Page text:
In the traditions of yoga, it is said to have been revealed for our benefit by Lord Siva. Now the deities manifest in different forms with different names. Two of the names of Siva refer to his divine cosmic dance: Nataraja and Tandava.
It is interesting that the pose called Natarajasana does not resemble the famous image of Nataraja. The lesser known pose of Tandavasana takes that form (although there are some internet sites that depict Tandavasana as something else entirely!)
Natarajasana is a complex pose that has a number of requirements to do it successfully.
Mercifully there are variations that you can work with that are less demanding.
Warm up for the pose by doing postures that release the psoas and quads, and open the chest and shoulders, and include gentle back-bends to warm up the back.
Firstly work on finding balance standing on one leg. You can do this also through other balancing poses such as Tree pose, vrksasana. You can also practice balance and lengthening the quadriceps by standing on one leg and simply drawing your foot up and towards your buttocks using your hands. This would be your variation 1. If you cannot reach your toes with your hands, capture your foot in a strap and draw the ends of the strap forwards to draw the foot towards the buttocks. Use of the strap can be helpful in mastering all phases of the posture.
The supporting leg is straight in this pose.
If ready, keep only one hand on the foot, perhaps bringing the other to lay it over the heart. You can now begin to reach the foot back into the hand. At this stage this may mean leaning forward and drawing the foot up. The free hand might reach out in front, perhaps taking a mudra such as chin mudra.
Increase the back bend element by practicing bringing the torso more upright in the pose while keeping the foot as high as possible..
If you are a very stretchy bendy person you may then find your way to bring both arms overhead to grasp the foot from above, drawing it high, torso is upright, front fully open and the back taking a deep backbend.
This pose adopts the famous form of Nataraja, though we have only two hands and he has four.
Again it is a standing balance, but not as complex as Natarajasana. It aims for grace with the suggestion of energetic action around a core of stillness.
In this pose the supporting leg is bent a little, and standing balances with a bent leg can be easier than straight leg ones (Garudasana - eagle pose, is another).
Nataraj statues have him standing on his right leg with his left raised, but as yoga practitioners we need to do it on both to even up. Feel OK about it, there is a wonderful version with him standing on his left leg in the Meenakshi temple in Madurai.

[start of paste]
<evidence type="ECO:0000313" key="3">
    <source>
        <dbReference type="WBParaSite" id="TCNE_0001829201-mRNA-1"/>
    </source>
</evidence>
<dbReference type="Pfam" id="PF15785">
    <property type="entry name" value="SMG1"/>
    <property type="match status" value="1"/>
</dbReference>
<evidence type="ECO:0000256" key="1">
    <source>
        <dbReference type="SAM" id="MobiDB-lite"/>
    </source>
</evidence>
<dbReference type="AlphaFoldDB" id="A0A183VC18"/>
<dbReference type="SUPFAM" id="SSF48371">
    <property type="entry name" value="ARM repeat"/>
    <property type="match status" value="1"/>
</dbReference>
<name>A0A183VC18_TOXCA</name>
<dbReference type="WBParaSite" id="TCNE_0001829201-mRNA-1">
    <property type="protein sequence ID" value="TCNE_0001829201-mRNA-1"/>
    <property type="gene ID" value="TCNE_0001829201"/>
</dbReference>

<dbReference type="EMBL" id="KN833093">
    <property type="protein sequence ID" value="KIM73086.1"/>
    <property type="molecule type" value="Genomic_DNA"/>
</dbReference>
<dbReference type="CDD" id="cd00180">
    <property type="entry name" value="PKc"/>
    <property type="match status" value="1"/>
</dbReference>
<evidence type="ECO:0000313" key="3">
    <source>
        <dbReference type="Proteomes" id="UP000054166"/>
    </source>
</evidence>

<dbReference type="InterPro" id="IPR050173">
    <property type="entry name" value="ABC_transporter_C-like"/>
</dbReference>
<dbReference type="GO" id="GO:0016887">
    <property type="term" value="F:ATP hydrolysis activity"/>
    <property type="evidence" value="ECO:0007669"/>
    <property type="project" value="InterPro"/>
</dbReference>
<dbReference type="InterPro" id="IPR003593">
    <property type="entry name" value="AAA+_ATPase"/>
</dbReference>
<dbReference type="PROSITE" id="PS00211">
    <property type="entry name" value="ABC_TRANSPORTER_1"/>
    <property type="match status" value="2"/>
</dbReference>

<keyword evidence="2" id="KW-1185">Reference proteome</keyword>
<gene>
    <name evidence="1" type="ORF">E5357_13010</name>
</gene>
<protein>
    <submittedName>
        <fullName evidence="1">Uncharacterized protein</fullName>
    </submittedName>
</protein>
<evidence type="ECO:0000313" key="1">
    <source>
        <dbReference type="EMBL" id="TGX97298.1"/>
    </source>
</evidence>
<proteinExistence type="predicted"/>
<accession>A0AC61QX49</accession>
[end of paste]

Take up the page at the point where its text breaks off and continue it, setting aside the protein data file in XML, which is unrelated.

So lets say you are standing on the right leg, with the knee bent, bring the left leg up in front this time and over to the right side.
Now raise your right hand, fingers pointed up, palm forward and with a bent elbow position it above the raised foot.
Take the left arm across the body to the right side and with fingers pointing down, back of the hand forward, can it be between the right hand and the left foot, so the fingers pointing down point to the foot. Hold for as long as you are able seeing if you can remain fully centred in stillness.
In the statues his other right hand is raised up holding a little drum, the damaru, and his left hand is raised up holding fire. You might visualise your self having these extra two arms as you hold the pose.
The five raised limbs represent the five acts of the divine:
In very early depictions of this icon the figure that Siva is standing upon with his right supporting leg has a blissful look on its face and this was one of his servants, or ganas, who is in bliss to be allowed to be the footstool of the Lord. In later versions this figure becomes more grotesque and has taken on a new symbolism, of being the state of Maya. Maya in some schools (e.g. Advaita Vedanta) means Illusion and is generally seen negatively, and this change to the iconography is to bring in the idea of the divine dance of Siva trampling on Illusion for our enlightenment. In Tantrik Saivism however, from where the figure of Nataraja derives, Maya is simply the veil of concealment, already represented in the left arm.
Other poses named for Lord Siva in a different form are the Virabadhrasana poses.
(Author, Tina Shettigara)